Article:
Five excavation squares were opened, exposing 17 ancient rock-cut installations (Fig. 2): a winepress, bodedot, quarries and cupmarks. Stone-clearance heaps were also documented; in the center of the kibbutz—outside the excavation area—an unidentified installation and a burial cave were documented as well.
Winepress (L24; Figs. 3, 4). The winepress consisted of a treading floor (3.0 × 3.3 m, 0.1 m deep) and a collecting vat (1 × 2 m, 1.3 m deep), which yielded a few Byzantine potsherds (not drawn). The floor of the collecting vat was paved with white mosaic tesserae, but it was not preserved in its entirety; a sump was hewn in the southwest corner of the collecting vat.
Bodedot (L6, L13). Bodeda 6 (Fig. 3) comprised a treading floor (1.3 × 1.5 m, c. 10 cm deep) and a collecting vat (0.6 × 0.8 m, 0.4 m deep) with a small depression (c. 5 cm deep) in its center. Bodeda 13 (Fig. 5), hewn in a sloping rock surface, consisted of an elliptical treading floor (0.7 × 1.1 m, c. 0.2 m deep) and a collecting vat (0.7 × 1.0 m, 0.15 m deep).
Quarries. Eleven quarried rock outcrops were uncovered in the northwestern and southern parts of the site (L5, L7, L10–L12, L15–L17, L20–L22; Table 1). Some of the quarries had several quarrying steps, and some had quarrying channels or chisel marks. In Quarries 11 and 17 (Figs. 6, 7) had undetached ashlars.
Table 1. Quarries
Chisel marks
0.2 m long
Chisel marks
0.5 m long
Quarrying channels
Two quarrying channels
0.5 m long, 5 cm wide, 5 cm deep
One quarrying step and an undetached ashlar
Quarry boundaries not detected;
max. exposed width 4 m. Ashlar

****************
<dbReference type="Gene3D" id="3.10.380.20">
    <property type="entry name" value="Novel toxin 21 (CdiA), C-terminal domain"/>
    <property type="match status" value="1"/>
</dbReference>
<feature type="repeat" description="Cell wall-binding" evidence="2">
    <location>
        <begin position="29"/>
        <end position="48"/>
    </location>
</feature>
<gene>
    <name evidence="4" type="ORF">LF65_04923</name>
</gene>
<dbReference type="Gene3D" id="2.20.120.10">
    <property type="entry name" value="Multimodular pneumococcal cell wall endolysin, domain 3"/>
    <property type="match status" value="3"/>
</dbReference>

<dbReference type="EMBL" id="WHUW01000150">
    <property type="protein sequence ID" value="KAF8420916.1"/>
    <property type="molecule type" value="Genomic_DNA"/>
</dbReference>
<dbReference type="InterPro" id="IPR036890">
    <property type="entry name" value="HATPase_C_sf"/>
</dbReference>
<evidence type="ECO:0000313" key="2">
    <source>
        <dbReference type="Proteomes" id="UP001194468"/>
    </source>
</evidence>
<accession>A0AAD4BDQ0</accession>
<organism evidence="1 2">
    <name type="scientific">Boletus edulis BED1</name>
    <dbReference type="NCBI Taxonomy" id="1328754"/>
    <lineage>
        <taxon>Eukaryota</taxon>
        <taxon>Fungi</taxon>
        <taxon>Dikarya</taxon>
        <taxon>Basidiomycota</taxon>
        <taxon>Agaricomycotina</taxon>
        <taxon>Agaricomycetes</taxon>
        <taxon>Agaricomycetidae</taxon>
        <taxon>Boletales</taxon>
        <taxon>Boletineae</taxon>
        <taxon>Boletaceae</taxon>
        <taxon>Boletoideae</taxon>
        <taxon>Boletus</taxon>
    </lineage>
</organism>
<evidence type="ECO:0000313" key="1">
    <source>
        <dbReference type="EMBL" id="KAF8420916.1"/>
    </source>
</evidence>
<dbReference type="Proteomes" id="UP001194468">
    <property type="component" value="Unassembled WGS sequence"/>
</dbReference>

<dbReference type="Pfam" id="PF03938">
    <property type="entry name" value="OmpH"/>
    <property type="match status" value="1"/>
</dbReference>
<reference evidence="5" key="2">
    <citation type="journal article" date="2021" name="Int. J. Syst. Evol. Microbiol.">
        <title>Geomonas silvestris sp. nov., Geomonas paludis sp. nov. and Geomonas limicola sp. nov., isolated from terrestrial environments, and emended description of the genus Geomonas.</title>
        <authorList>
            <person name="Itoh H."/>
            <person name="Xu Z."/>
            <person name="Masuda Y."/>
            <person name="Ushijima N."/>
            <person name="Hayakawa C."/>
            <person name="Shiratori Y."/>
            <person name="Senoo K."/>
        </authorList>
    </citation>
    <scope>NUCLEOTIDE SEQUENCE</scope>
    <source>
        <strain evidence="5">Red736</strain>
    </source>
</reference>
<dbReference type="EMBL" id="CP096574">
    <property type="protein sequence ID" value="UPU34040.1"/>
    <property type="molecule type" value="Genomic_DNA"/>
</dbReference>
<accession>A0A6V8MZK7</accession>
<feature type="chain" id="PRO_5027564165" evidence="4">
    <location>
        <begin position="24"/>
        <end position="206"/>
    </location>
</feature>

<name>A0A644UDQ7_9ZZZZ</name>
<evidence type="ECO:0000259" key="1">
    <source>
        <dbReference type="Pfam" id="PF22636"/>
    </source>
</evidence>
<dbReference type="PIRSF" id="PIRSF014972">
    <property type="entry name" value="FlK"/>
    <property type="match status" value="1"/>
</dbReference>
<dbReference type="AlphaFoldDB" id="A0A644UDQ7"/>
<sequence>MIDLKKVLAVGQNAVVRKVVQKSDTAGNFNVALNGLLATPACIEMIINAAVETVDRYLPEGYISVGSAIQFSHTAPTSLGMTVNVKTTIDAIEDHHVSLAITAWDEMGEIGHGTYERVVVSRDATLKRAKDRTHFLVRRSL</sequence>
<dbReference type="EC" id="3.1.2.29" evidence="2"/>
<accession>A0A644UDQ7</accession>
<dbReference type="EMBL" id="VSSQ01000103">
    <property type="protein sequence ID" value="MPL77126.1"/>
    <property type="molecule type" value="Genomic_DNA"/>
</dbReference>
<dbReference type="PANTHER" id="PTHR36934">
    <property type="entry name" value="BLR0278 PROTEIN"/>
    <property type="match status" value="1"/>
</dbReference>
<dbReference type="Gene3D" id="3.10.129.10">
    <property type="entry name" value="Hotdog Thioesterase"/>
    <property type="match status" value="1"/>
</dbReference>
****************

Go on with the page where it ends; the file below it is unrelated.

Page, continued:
(0.5 × 0.8 m, 0.15 m high)
Negative of one detached stone
0.6 × 1.0 m, 0.25 m high
Three quarrying steps
Quarry boundaries not detected; max. exposed width 3 m
Two quarrying steps
Quarry boundaries not detected;
max. exposed width 3 m
Two quarrying steps and an undetached ashlar
Ashlar (0.5 × 0.8 m, 0.3 m high)
Chisel marks
0.8 m long
One quarrying step
Max. width 2.5 m
Two quarrying steps
Max. width 4 m
Cupmarks and Depressions. Two cupmarks were unearthed (L14, L25; diam. c. 30 cm). Cupmark 25 (Fig. 3) contained a depression in its center. Cupmark 14 was discovered near the quarries on the southern boundary of the excavation area. Also found were four depressions (diam. c. 0.1 m) aligned east–west, c. 1 m apart from each other (L9; Fig. 8).
Stone-Clearance Heaps. Three stone-clearance heaps that post-date the quarries’ use were discovered on the surface.
Agricultural Installation (L27; Fig. 9). In the center of the kibbutz, near a kindergarten, a rock outcrop was found to contain an entrance to a cave that is probably natural and has no signs of having been worked. Rock-cutting marks discovered on top of the rock outcrop, apparently belong to an agricultural installation, possibly a winepress. The installation may have served in secondary use, when a shaft was hewn in it leading down into the cave.
Burial Cave (L26; Fig. 10). The burial cave was documented in the center of the kibbutz. A rock-cut entrance (Fig. 11) leads via steps from the north face of a rock outcrop into the underground chamber. The cave is hewn on a north–south axis and contains arcosolia cut into the west and east walls. A roll-stone was found nearby.
The remains are characteristic of an agricultural hinterland, and may be associated with the nearby settlements remains at Kafr Bara. The installations were used to obtain building materials and to produce wine and oil. Except for a few pottery body fragments recovered from the bottom of the winepress’s collecting vat, no diagnostic finds that could help date the site were retrieved.